Owners of Apple’s iPhone are about to have a much easier time getting through airport security. Apple is slated to release its digital wallet feature next year, and the TSA is getting ahead of the launch by preparing a phased rollout of the feature at select airports.
First announced at WWDC in June, Apple’s plan of allowing iPhone and Apple Watch users to store their driver’s license and state ID in the Wallet app was originally set to arrive this year before being pushed back to 2022. The tech giant has since been trying to convince states to accept these digital forms of identification, and it revealed that Arizona and Georgia would be the first to introduce digital IDs before they arrive in Connecticut, Iowa, Kentucky, Maryland, Oklahoma, and Utah.
Apple said earlier this year that the TSA was working to enable airport security checks so it could be among the first places to use digital IDs. Now the Secure Technology Alliance announced in a post that the transportation administration will accept Mobile Driver’s Licenses (mDL) at two airports next February before adding two additional states in March as part of a pilot program.
The goal will be to streamline the ID verification process so travelers can quickly file through security lines. With Apple Wallet, tapping your iPhone or Apple Watch on a QR scanner will check both your boarding pass and ID, removing the need for you to take out your purse or wallet, show the card to a TSA agent, and drop your mask so they can see your face.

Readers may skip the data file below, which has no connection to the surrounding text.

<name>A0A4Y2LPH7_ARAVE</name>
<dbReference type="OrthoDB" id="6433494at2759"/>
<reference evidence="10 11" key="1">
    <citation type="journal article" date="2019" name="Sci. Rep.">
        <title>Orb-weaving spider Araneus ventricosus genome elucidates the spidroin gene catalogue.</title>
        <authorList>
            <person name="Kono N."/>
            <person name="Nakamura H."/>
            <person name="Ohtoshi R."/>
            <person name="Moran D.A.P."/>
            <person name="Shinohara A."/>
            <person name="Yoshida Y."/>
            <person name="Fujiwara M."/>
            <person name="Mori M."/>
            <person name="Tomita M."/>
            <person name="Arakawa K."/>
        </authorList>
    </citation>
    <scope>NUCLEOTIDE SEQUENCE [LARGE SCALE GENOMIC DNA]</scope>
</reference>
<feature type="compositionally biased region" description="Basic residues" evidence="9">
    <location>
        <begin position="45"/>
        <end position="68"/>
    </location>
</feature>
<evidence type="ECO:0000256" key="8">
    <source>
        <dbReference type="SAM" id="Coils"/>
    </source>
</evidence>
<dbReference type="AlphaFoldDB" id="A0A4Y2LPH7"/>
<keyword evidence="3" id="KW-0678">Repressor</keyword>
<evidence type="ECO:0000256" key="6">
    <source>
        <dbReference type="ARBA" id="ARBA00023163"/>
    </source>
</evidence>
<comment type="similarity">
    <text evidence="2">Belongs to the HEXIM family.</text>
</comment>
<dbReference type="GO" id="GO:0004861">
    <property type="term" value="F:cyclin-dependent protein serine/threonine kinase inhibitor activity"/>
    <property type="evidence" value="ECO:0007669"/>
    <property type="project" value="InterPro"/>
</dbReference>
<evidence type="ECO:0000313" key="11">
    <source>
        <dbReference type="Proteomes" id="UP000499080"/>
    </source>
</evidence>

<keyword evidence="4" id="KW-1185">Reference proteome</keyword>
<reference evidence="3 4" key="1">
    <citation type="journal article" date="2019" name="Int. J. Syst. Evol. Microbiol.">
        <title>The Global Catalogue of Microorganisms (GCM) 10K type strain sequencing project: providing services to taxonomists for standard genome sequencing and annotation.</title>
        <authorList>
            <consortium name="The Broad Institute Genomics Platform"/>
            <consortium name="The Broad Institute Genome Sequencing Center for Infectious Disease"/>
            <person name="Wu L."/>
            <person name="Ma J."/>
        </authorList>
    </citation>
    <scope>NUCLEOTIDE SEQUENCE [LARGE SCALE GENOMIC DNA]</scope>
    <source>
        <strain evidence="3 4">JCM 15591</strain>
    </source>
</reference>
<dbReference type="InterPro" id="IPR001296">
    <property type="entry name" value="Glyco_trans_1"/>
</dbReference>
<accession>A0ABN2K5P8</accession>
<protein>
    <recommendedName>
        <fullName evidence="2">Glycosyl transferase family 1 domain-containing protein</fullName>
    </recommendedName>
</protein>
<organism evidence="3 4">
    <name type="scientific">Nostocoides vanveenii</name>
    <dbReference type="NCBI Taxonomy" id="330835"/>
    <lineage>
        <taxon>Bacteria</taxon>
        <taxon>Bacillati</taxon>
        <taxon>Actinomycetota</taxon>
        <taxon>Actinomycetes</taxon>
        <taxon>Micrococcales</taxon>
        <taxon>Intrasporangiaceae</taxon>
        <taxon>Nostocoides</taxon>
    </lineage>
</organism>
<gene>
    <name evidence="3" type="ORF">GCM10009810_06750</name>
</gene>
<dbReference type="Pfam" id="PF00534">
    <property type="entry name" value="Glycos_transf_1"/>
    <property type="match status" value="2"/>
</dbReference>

“Surveys show that travel is the number one use case people are interested in for mDL. The Transportation Security Administration (TSA) is in agreement and it fully supports the mDL movement for travel authentication,” wrote the Secure Technology Alliance.
“TSA is preparing to begin its phased rollout, with mDL Apple Wallet integration being its first step, which will allow select security checkpoints in participating airports to be the first locations people can use their mDL in the Wallet app.”
The announcement doesn’t specify which airports will participate in the pilot program, but based on what Apple has said, they could be somewhere in Arizona and Georgia.
Apple believes using digital IDs will be a faster, more secure way of verifying your identity. However, some users have raised privacy concerns about keeping their most sensitive information housed in a device that could end up in the wrong hands. Security experts who spoke with NPR are worried digital IDs will make us more reliant on tech companies than before and fear the feature could be used for tracking and monetization.
For its part, Apple promises that identity data is encrypted when transferred to a scanner, and documents obtained by CNBC last year reveal how the company has “sole discretion” on how the program will operate. It has so much control that the funding to implement these new systems will come from taxpayers, not Cupertino.
Android users who are wondering when they can slide through the TSA line are being left out in the cold. In late 2019, Qualcomm and Google announced that the latest Snapdragon phone chips at the time would support Android Identity Credential APIs, but Google has since kept quiet about using the feature in any of its apps.
Beyond scanning your phone or watch at a TSA checkout line, digital IDs can be used when verifying your age at a liquor store, showing your vaccination status at an event, or handing in your ID to a police officer after you’ve been pulled over—another instance that has people worried about their privacy.